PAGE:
As you may well imagine, this is a very difficult topic to discuss. However, the more we collectively understand about an issue, the more likely it is we will be able to effectuate positive change. So, here goes!
Dog fighting is a blood sport which traces its roots back to the Roman Empire during which various types of animals, including bears, were slaughtered in coliseums for the amusement of the spectators. Dogs were later used by the Romans and the British during the Roman conquest of Britain beginning in AD 43. The Romans apparently were so impressed with the British Mastiffs that they brought the dogs back to Rome and used them as entertainment to fight a variety of animals including elephants, lions and bears as well as human gladiators. The animal fighting blood sport includes not just dog fighting but cock fighting, bull fights and bear baiting, among other things.
Animal Fighting is Illegal
Most animal fighting activities are either outright illegal in most countries or are, in the case of bull fighting, heavily debated. Dog fighting is a felony in all 50 states in the United States and possession of dogs for the purpose of fighting and attending a dog fight are also illegal in most states but state regulations vary widely from state to state.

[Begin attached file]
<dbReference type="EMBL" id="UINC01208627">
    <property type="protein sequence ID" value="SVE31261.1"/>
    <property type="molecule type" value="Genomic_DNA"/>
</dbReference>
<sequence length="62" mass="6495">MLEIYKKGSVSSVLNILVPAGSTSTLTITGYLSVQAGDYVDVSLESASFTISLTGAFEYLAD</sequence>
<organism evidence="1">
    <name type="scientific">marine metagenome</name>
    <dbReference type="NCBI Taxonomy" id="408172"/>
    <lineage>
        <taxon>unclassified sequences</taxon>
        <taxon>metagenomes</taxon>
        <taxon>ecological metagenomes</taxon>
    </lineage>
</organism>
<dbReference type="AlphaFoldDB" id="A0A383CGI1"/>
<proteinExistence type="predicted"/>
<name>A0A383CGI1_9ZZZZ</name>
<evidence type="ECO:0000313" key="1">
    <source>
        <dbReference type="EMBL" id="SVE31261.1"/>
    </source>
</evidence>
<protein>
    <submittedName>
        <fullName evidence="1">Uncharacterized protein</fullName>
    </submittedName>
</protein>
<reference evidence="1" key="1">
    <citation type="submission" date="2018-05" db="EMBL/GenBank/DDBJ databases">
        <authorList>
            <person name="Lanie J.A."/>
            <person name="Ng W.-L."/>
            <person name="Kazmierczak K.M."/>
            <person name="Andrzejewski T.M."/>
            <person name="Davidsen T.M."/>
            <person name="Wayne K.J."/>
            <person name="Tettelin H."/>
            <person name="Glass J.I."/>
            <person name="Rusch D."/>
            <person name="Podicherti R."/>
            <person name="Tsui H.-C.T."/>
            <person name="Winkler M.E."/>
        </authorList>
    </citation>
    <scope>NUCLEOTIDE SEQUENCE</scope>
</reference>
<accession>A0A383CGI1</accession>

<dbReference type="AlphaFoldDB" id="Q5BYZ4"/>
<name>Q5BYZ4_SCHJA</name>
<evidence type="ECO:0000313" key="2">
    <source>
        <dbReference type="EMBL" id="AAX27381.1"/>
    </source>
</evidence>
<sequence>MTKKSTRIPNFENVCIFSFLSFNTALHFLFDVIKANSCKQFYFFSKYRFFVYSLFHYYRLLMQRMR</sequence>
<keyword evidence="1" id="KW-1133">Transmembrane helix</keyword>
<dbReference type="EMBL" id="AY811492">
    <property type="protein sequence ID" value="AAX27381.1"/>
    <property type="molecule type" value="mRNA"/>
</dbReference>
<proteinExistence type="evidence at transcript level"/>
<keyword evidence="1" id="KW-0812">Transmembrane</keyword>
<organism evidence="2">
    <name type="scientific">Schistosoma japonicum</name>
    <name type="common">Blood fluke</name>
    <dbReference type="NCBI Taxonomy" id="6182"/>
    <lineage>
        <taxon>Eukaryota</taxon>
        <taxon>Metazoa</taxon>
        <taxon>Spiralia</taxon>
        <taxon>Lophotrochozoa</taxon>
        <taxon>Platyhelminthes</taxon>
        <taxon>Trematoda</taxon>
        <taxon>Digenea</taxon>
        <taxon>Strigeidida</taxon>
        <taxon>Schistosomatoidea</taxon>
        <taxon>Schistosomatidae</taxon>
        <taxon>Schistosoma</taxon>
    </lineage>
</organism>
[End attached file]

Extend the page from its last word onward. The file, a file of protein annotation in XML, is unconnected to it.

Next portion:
On a federal level, the Animal Welfare Act (“AWA”), found at Title 7, Chapter 54 of the US Code, provides some limited protection for animals. Chapter 54 covers “Transportation, Sale, and Handling of Certain Animals” and is enforced by the United States Department of Agriculture, Animal and Plant Health Inspection Service. As reported by the Animal Legal Defense Fund, these regulations prohibit “animal fighting ventures that involve interstate or foreign commerce.” The regulations were amended in 2014 to prohibit attendance at animal fighting events. In addition to the AWA, the federal law known as the Animal Fighting Prohibition Enforcement Act of 2007 “amended the AWA to prohibit the interstate or foreign commerce of knives and gaffs used in cockfighting derbies. It also amended the criminal code to toughen the penalties for violations of the AWA related to animal fighting ventures. This law was enacted in the wake of the Michael Vick case. Vick was actually prosecuted on federal conspiracy charges” rather than animal cruelty charges.
Fighting does NOT come naturally to dogs